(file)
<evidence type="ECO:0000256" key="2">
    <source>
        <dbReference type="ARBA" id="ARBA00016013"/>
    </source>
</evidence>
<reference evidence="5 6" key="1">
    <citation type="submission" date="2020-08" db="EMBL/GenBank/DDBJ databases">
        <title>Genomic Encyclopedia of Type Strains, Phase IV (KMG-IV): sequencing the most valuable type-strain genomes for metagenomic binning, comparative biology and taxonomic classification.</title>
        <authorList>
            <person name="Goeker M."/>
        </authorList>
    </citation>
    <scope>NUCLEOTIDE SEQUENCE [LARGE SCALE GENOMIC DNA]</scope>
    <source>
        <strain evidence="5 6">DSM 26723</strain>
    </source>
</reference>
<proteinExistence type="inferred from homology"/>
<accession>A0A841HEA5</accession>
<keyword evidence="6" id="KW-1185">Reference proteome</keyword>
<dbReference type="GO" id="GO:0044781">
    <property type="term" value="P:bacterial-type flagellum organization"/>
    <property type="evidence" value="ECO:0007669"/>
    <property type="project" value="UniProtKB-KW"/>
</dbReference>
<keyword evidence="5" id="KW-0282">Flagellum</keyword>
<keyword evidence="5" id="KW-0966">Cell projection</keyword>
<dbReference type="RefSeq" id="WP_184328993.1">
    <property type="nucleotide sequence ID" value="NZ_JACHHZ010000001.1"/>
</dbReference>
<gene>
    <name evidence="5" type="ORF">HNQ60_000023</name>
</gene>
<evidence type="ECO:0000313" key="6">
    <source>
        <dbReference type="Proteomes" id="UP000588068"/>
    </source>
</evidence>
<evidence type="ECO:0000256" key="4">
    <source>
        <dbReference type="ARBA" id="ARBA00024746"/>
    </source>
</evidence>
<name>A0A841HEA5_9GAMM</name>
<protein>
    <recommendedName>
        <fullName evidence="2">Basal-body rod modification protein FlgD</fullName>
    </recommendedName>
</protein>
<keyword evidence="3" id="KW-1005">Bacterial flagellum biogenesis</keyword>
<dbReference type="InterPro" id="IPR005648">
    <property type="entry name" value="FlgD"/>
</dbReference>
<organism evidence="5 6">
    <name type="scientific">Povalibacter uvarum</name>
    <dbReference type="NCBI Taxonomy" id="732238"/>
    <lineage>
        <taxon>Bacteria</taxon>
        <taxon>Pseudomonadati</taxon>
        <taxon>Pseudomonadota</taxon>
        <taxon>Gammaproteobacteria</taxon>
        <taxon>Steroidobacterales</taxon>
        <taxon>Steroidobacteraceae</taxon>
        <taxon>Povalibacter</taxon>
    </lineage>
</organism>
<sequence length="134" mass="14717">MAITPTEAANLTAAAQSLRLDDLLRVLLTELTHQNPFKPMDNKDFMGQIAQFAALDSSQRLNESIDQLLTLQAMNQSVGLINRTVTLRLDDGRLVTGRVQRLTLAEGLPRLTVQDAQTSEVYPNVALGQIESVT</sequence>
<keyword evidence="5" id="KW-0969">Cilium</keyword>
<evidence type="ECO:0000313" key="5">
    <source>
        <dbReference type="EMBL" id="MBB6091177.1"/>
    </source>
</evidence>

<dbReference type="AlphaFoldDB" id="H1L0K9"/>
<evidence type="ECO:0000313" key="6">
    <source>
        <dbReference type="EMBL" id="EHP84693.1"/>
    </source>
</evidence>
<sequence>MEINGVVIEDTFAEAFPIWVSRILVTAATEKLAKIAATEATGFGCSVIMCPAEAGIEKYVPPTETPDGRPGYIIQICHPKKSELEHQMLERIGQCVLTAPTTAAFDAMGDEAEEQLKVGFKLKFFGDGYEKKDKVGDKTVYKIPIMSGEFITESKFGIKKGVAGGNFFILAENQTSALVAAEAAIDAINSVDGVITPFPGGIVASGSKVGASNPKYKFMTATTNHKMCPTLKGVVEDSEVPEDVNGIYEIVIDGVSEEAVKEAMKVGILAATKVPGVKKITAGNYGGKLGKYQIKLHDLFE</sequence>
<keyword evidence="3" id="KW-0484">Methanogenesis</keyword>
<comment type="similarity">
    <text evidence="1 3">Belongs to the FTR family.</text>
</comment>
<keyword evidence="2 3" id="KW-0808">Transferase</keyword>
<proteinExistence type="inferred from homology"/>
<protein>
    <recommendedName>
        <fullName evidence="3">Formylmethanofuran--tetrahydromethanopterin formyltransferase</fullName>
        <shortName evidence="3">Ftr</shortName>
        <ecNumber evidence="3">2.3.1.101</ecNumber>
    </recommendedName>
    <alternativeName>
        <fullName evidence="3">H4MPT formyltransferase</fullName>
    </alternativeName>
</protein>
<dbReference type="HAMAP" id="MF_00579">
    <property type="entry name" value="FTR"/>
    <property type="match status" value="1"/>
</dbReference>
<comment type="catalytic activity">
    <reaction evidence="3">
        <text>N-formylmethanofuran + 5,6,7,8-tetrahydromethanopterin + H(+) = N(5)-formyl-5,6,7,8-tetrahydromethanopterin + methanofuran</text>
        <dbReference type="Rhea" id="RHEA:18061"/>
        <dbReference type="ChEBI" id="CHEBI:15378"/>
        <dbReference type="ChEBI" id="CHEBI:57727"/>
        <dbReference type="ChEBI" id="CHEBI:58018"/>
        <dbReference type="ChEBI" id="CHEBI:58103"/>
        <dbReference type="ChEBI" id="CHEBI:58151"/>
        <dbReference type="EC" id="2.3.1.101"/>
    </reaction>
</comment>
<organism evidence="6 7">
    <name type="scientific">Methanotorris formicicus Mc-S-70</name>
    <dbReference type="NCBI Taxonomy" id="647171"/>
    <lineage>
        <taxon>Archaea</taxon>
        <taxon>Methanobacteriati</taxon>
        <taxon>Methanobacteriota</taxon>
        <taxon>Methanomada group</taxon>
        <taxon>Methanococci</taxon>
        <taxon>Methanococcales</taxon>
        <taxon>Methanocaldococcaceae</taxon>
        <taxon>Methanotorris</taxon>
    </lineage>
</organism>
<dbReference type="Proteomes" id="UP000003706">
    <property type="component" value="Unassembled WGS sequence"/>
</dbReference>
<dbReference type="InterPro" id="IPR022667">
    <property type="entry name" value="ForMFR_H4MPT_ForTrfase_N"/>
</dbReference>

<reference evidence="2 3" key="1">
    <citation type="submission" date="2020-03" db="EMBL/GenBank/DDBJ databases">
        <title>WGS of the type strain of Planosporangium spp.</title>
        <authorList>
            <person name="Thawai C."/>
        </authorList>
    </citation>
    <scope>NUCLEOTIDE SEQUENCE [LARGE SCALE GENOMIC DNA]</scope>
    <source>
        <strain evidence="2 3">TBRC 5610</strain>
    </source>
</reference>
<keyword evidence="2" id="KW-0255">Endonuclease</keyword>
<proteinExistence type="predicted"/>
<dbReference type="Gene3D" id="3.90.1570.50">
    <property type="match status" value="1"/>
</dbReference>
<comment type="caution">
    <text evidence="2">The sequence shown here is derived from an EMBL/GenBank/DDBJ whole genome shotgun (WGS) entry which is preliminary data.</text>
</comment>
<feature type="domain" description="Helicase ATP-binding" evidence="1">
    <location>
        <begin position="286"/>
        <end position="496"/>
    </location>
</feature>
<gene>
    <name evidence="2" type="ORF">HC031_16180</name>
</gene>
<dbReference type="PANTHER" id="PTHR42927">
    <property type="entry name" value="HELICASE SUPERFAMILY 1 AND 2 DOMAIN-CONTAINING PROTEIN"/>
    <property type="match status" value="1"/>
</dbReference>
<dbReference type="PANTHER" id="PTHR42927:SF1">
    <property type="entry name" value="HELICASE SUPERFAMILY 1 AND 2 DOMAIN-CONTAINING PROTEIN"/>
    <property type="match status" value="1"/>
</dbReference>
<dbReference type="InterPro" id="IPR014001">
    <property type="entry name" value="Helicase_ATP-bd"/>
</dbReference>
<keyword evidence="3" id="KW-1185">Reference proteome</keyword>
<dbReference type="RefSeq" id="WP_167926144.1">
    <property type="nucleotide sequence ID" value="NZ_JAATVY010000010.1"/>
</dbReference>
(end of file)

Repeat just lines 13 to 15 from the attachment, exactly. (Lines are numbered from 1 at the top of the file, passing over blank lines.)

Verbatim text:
    <scope>NUCLEOTIDE SEQUENCE [LARGE SCALE GENOMIC DNA]</scope>
    <source>
        <strain evidence="5 6">DSM 26723</strain>